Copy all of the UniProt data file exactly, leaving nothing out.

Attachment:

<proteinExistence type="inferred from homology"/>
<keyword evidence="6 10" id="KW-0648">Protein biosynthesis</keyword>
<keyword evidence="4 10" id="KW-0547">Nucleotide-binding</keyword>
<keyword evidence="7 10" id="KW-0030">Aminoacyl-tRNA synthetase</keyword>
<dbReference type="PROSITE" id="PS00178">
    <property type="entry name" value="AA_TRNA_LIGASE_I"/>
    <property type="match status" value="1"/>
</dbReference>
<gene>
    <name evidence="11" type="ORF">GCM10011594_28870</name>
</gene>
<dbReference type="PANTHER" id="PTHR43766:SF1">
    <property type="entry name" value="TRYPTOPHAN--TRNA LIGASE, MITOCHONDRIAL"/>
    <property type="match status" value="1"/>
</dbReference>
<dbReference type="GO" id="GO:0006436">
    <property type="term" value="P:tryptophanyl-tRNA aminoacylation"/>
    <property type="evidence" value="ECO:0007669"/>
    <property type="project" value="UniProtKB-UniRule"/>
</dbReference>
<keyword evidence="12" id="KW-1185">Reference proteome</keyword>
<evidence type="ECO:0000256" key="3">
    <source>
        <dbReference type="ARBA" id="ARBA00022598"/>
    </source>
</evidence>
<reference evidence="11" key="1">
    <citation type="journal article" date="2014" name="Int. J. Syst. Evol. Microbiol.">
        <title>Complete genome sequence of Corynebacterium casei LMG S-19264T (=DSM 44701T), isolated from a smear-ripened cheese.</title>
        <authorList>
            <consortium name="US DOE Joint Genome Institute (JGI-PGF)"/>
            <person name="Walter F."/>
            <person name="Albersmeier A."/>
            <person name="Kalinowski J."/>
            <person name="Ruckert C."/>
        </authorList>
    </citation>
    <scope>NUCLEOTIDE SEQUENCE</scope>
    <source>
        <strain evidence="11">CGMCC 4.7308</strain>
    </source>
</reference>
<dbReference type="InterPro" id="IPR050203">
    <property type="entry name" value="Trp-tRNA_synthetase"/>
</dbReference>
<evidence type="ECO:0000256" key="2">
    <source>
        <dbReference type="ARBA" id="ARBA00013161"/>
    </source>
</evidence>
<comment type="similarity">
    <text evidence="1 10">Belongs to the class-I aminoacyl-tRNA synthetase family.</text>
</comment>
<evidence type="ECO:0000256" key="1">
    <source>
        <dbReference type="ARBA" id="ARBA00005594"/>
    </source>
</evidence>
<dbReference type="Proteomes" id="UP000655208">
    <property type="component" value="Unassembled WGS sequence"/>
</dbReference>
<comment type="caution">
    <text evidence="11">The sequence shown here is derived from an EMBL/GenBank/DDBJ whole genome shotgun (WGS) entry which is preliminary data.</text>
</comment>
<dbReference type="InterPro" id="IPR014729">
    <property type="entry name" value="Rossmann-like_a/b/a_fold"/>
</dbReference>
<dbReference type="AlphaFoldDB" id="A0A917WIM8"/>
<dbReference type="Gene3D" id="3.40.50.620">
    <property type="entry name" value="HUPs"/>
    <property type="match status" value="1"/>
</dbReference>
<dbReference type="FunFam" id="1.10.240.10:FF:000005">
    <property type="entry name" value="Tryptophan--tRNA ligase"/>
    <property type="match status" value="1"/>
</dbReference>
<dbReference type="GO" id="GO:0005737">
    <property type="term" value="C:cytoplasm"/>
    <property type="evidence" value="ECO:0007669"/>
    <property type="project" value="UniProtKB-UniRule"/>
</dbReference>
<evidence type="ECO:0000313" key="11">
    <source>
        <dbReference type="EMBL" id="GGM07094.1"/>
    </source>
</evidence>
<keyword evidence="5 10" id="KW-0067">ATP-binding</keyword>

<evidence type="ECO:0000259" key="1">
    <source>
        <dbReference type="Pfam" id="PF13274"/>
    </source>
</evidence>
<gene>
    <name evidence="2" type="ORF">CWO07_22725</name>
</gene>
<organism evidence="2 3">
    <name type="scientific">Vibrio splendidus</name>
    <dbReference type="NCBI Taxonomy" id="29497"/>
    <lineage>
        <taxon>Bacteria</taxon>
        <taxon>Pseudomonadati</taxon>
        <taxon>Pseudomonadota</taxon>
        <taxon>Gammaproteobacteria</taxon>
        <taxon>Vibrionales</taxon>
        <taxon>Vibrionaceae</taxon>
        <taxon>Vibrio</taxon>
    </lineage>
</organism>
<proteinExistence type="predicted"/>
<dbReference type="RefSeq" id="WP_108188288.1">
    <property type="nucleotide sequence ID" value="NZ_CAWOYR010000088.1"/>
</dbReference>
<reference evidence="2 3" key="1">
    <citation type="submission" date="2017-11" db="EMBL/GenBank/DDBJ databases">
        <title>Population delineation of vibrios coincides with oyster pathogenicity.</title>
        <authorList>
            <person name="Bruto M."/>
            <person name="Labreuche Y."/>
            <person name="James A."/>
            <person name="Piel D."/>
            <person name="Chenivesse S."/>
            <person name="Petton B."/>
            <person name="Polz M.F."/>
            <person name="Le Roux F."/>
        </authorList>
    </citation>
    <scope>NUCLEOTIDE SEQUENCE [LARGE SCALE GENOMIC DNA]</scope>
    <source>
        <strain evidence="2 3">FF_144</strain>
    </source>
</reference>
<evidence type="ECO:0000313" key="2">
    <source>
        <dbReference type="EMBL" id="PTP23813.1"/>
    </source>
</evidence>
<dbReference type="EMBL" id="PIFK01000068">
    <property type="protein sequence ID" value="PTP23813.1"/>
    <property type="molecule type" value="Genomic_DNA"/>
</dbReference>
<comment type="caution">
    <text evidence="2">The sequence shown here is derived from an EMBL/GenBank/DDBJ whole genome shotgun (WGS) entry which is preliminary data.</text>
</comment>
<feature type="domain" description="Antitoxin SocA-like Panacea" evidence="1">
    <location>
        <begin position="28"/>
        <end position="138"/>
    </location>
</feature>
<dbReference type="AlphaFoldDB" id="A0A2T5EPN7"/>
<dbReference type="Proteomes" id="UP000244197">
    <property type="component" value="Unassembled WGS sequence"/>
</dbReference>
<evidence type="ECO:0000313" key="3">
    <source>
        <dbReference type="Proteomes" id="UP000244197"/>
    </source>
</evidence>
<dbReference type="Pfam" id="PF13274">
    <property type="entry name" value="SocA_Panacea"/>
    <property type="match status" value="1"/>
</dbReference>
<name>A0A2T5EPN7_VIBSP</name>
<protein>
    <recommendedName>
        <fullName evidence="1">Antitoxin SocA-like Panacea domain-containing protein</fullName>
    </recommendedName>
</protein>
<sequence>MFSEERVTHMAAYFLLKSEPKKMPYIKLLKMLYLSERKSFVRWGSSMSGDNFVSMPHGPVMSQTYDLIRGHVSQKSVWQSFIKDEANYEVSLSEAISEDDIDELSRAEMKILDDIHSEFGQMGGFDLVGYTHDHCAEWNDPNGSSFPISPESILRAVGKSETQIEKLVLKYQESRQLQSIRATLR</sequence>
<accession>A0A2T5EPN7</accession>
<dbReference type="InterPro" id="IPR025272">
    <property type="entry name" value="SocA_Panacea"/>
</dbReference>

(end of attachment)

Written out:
<proteinExistence type="inferred from homology"/>
<keyword evidence="6 10" id="KW-0648">Protein biosynthesis</keyword>
<keyword evidence="4 10" id="KW-0547">Nucleotide-binding</keyword>
<keyword evidence="7 10" id="KW-0030">Aminoacyl-tRNA synthetase</keyword>
<dbReference type="PROSITE" id="PS00178">
    <property type="entry name" value="AA_TRNA_LIGASE_I"/>
    <property type="match status" value="1"/>
</dbReference>
<gene>
    <name evidence="11" type="ORF">GCM10011594_28870</name>
</gene>
<dbReference type="PANTHER" id="PTHR43766:SF1">
    <property type="entry name" value="TRYPTOPHAN--TRNA LIGASE, MITOCHONDRIAL"/>
    <property type="match status" value="1"/>
</dbReference>
<dbReference type="GO" id="GO:0006436">
    <property type="term" value="P:tryptophanyl-tRNA aminoacylation"/>
    <property type="evidence" value="ECO:0007669"/>
    <property type="project" value="UniProtKB-UniRule"/>
</dbReference>
<keyword evidence="12" id="KW-1185">Reference proteome</keyword>
<evidence type="ECO:0000256" key="3">
    <source>
        <dbReference type="ARBA" id="ARBA00022598"/>
    </source>
</evidence>
<reference evidence="11" key="1">
    <citation type="journal article" date="2014" name="Int. J. Syst. Evol. Microbiol.">
        <title>Complete genome sequence of Corynebacterium casei LMG S-19264T (=DSM 44701T), isolated from a smear-ripened cheese.</title>
        <authorList>
            <consortium name="US DOE Joint Genome Institute (JGI-PGF)"/>
            <person name="Walter F."/>
            <person name="Albersmeier A."/>
            <person name="Kalinowski J."/>
            <person name="Ruckert C."/>
        </authorList>
    </citation>
    <scope>NUCLEOTIDE SEQUENCE</scope>
    <source>
        <strain evidence="11">CGMCC 4.7308</strain>
    </source>
</reference>
<dbReference type="InterPro" id="IPR050203">
    <property type="entry name" value="Trp-tRNA_synthetase"/>
</dbReference>
<evidence type="ECO:0000256" key="2">
    <source>
        <dbReference type="ARBA" id="ARBA00013161"/>
    </source>
</evidence>
<comment type="similarity">
    <text evidence="1 10">Belongs to the class-I aminoacyl-tRNA synthetase family.</text>
</comment>
<evidence type="ECO:0000256" key="1">
    <source>
        <dbReference type="ARBA" id="ARBA00005594"/>
    </source>
</evidence>
<dbReference type="Proteomes" id="UP000655208">
    <property type="component" value="Unassembled WGS sequence"/>
</dbReference>
<comment type="caution">
    <text evidence="11">The sequence shown here is derived from an EMBL/GenBank/DDBJ whole genome shotgun (WGS) entry which is preliminary data.</text>
</comment>
<dbReference type="InterPro" id="IPR014729">
    <property type="entry name" value="Rossmann-like_a/b/a_fold"/>
</dbReference>
<dbReference type="AlphaFoldDB" id="A0A917WIM8"/>
<dbReference type="Gene3D" id="3.40.50.620">
    <property type="entry name" value="HUPs"/>
    <property type="match status" value="1"/>
</dbReference>
<dbReference type="FunFam" id="1.10.240.10:FF:000005">
    <property type="entry name" value="Tryptophan--tRNA ligase"/>
    <property type="match status" value="1"/>
</dbReference>
<dbReference type="GO" id="GO:0005737">
    <property type="term" value="C:cytoplasm"/>
    <property type="evidence" value="ECO:0007669"/>
    <property type="project" value="UniProtKB-UniRule"/>
</dbReference>
<evidence type="ECO:0000313" key="11">
    <source>
        <dbReference type="EMBL" id="GGM07094.1"/>
    </source>
</evidence>
<keyword evidence="5 10" id="KW-0067">ATP-binding</keyword>

<evidence type="ECO:0000259" key="1">
    <source>
        <dbReference type="Pfam" id="PF13274"/>
    </source>
</evidence>
<gene>
    <name evidence="2" type="ORF">CWO07_22725</name>
</gene>
<organism evidence="2 3">
    <name type="scientific">Vibrio splendidus</name>
    <dbReference type="NCBI Taxonomy" id="29497"/>
    <lineage>
        <taxon>Bacteria</taxon>
        <taxon>Pseudomonadati</taxon>
        <taxon>Pseudomonadota</taxon>
        <taxon>Gammaproteobacteria</taxon>
        <taxon>Vibrionales</taxon>
        <taxon>Vibrionaceae</taxon>
        <taxon>Vibrio</taxon>
    </lineage>
</organism>
<proteinExistence type="predicted"/>
<dbReference type="RefSeq" id="WP_108188288.1">
    <property type="nucleotide sequence ID" value="NZ_CAWOYR010000088.1"/>
</dbReference>
<reference evidence="2 3" key="1">
    <citation type="submission" date="2017-11" db="EMBL/GenBank/DDBJ databases">
        <title>Population delineation of vibrios coincides with oyster pathogenicity.</title>
        <authorList>
            <person name="Bruto M."/>
            <person name="Labreuche Y."/>
            <person name="James A."/>
            <person name="Piel D."/>
            <person name="Chenivesse S."/>
            <person name="Petton B."/>
            <person name="Polz M.F."/>
            <person name="Le Roux F."/>
        </authorList>
    </citation>
    <scope>NUCLEOTIDE SEQUENCE [LARGE SCALE GENOMIC DNA]</scope>
    <source>
        <strain evidence="2 3">FF_144</strain>
    </source>
</reference>
<evidence type="ECO:0000313" key="2">
    <source>
        <dbReference type="EMBL" id="PTP23813.1"/>
    </source>
</evidence>
<dbReference type="EMBL" id="PIFK01000068">
    <property type="protein sequence ID" value="PTP23813.1"/>
    <property type="molecule type" value="Genomic_DNA"/>
</dbReference>
<comment type="caution">
    <text evidence="2">The sequence shown here is derived from an EMBL/GenBank/DDBJ whole genome shotgun (WGS) entry which is preliminary data.</text>
</comment>
<feature type="domain" description="Antitoxin SocA-like Panacea" evidence="1">
    <location>
        <begin position="28"/>
        <end position="138"/>
    </location>
</feature>
<dbReference type="AlphaFoldDB" id="A0A2T5EPN7"/>
<dbReference type="Proteomes" id="UP000244197">
    <property type="component" value="Unassembled WGS sequence"/>
</dbReference>
<evidence type="ECO:0000313" key="3">
    <source>
        <dbReference type="Proteomes" id="UP000244197"/>
    </source>
</evidence>
<dbReference type="Pfam" id="PF13274">
    <property type="entry name" value="SocA_Panacea"/>
    <property type="match status" value="1"/>
</dbReference>
<name>A0A2T5EPN7_VIBSP</name>
<protein>
    <recommendedName>
        <fullName evidence="1">Antitoxin SocA-like Panacea domain-containing protein</fullName>
    </recommendedName>
</protein>
<sequence>MFSEERVTHMAAYFLLKSEPKKMPYIKLLKMLYLSERKSFVRWGSSMSGDNFVSMPHGPVMSQTYDLIRGHVSQKSVWQSFIKDEANYEVSLSEAISEDDIDELSRAEMKILDDIHSEFGQMGGFDLVGYTHDHCAEWNDPNGSSFPISPESILRAVGKSETQIEKLVLKYQESRQLQSIRATLR</sequence>
<accession>A0A2T5EPN7</accession>
<dbReference type="InterPro" id="IPR025272">
    <property type="entry name" value="SocA_Panacea"/>
</dbReference>